'BIG Brother' ID cards that store personal details are being introduced in Scotland despite a security blunder that puts millions at risk of identity fraud. About 1.4 million Scots have already been issued with the microchipped National Entitlement Card, which carries their name and photograph ...
The cards are being introduced despite evidence that they can be ‘cloned’, allowing fraudsters to steal identities ...
Last night, Ross Anderson, professor of security engineering at Cambridge University, said: 'It is irresponsible for [Scottish Government] ministers to introduce a system they know to be insecure and use it as a framework for sharing people's private information.'
The Scottish Daily Mail has found that the cards were branded a 'risk' four months ago when it emerged they can be reproduced in just two minutes. But ministers chose not to warn the public and, in January, a report announced the system was watertight ...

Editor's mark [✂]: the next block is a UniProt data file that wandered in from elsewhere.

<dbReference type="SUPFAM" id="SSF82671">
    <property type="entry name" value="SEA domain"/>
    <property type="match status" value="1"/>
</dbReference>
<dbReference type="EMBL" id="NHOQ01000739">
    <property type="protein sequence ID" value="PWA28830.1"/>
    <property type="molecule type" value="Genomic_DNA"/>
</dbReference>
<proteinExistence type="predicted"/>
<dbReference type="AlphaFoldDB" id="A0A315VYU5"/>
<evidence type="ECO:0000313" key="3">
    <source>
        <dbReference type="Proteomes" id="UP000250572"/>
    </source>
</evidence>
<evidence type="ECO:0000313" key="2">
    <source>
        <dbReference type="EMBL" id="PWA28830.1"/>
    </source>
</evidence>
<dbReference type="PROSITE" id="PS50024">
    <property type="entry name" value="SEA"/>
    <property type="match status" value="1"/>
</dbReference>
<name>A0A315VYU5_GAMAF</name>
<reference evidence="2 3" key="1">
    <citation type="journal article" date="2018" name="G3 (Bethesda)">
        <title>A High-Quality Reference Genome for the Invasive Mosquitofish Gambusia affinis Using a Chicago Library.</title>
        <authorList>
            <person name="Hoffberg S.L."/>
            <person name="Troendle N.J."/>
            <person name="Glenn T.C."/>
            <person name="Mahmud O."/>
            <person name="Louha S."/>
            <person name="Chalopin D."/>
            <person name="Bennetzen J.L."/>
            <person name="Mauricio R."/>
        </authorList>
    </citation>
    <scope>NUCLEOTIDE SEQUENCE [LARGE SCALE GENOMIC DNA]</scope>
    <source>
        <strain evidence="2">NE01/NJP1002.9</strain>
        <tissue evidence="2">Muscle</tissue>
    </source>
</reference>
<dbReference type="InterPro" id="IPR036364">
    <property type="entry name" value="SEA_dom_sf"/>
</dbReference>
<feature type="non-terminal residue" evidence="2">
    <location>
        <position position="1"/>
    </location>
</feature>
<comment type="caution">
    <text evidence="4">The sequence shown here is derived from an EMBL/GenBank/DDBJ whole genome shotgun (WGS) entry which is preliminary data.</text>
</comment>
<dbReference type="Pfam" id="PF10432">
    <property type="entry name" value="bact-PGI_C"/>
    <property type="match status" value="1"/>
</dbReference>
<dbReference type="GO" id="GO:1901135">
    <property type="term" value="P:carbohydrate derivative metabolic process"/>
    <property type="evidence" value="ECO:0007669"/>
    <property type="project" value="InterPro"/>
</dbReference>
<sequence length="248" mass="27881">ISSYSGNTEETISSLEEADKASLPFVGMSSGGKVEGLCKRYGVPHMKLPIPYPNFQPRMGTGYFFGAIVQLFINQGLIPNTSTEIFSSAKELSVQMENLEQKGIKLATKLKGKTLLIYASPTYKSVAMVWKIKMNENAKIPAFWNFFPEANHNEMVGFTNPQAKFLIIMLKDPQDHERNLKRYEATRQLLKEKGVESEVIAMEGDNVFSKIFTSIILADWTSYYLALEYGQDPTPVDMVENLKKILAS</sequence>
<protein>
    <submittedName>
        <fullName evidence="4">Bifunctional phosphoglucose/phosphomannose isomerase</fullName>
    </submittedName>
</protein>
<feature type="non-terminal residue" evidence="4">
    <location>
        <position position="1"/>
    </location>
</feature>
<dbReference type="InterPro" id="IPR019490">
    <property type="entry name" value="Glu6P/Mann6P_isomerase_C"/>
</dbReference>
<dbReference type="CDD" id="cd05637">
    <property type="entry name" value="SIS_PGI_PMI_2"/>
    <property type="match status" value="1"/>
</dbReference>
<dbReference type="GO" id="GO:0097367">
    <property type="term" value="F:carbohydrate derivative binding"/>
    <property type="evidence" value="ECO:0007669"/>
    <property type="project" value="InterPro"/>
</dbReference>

27. Herald, 2 Apr. 09 - It’s not what you know, it’s who else knows it too, Anne Johnstone
... The Scottish Government appears to be on the side of the angels in this debate, having rejected the whole notion of ID cards and a huge police DNA database. But beware "function creep": the growing exploitation of increasingly overlapping databases that are designed to protect us but are used to spy on us. Could Scotland's beloved pensioners' free bus pass become a wolf in sheep's clothing, an ID card through the back door? There's already talk of "entitlement cards", based on a personally unique number for use in communicating with all state agencies ...
28. Herald - Letters, 3 Apr. 09 - Gross invasion of privacy, Dr Geraint Bevan